and the contract’s meaning, so long as the language is clear, explicit, and does not involve an
absurdity. Cal. Civ. Code §§ 1638, 1639, see Waller v. Truck Ins. Exchange, Inc., 11 Cal. 4th 1,
18, 19 (1995) (“Courts will not strain to create ambiguity where none exists.”).


p10. Here she is citing the word used by CIG in their response to the lawsuit

Further, this interpretation of “exclusively” gives full effect to the GLA’s surrounding
provisions. For example, section 2.1.1’s non-exclusive grant allows Defendants to “develop,
support, maintain, extend and/or enhance CryEngine” without precluding Crytek from permitting
others to improve upon the software as well. Id. at § 2.1.1. Yet, the grant of authority is expressly
“exclusive” to Defendants “with respect to [Star Citizen]” because Defendants own Star Citizen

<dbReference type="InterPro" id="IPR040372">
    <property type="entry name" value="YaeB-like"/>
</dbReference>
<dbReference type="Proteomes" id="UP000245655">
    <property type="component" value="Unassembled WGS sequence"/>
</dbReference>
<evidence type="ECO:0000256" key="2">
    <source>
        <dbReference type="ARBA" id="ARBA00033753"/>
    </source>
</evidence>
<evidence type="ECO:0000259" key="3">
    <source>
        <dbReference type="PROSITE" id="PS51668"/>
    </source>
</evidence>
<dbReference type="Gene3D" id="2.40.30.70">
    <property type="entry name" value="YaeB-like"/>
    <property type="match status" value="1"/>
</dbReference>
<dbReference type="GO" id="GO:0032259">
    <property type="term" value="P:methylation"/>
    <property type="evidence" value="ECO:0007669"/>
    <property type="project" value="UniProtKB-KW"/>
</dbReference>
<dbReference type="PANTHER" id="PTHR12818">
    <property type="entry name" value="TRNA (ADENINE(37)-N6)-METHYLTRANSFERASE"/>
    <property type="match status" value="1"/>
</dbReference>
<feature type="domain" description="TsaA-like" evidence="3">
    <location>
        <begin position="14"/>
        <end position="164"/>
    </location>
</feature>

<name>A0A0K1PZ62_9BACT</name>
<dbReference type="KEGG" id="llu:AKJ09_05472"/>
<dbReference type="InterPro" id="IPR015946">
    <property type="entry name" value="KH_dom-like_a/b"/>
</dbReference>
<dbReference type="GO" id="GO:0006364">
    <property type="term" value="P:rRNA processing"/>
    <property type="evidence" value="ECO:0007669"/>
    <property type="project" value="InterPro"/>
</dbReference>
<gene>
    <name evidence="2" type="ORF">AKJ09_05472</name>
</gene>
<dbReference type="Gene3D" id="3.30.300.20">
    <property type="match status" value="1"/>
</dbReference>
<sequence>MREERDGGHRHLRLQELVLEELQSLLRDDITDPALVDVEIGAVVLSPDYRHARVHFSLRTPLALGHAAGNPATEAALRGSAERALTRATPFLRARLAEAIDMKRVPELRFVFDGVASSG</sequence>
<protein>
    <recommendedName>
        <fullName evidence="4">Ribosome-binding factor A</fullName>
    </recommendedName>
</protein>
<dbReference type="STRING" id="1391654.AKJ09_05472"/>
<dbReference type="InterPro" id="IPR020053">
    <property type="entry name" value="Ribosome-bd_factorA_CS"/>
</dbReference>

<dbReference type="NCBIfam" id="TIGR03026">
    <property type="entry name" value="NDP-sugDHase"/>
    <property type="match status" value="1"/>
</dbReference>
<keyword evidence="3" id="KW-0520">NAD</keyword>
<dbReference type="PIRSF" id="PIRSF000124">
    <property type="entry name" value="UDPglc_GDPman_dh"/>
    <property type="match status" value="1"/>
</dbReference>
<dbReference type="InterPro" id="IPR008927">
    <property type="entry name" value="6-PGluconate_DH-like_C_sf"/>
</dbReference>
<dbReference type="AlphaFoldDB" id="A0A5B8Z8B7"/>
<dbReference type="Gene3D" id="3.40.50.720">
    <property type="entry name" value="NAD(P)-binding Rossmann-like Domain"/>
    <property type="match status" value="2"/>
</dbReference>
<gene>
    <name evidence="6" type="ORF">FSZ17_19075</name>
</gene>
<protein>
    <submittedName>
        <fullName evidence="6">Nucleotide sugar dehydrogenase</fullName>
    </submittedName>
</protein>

and Crytek presumably lacks the independent authority to grant third parties the right to improve
any software in connection with Defendants’ game. Id. In fact, Crytek appears to agree with this
point, even if Plaintiff misunderstands why it supports Defendants’ interpretation. See Opp’n at
15 (“Defendants’ interpretation of the word ‘exclusively’ in Section 2.1.2 is that Crytek gave only
Defendants—not some unrelated third party—the right to embed CryEngine in Defendants’ game
Star Citizen. That is absurd: How could Crytek license a third party to do anything at all with
Defendants’ software?” (citation omitted)).


theyarecomingforyou wrote on Sep 3, 2018, 04:44:
2) That's not how a Motion to Dismiss works and you either a) know that and are shitstirring, or b) you don't have a clue and therefore shouldn't be commenting on the matter.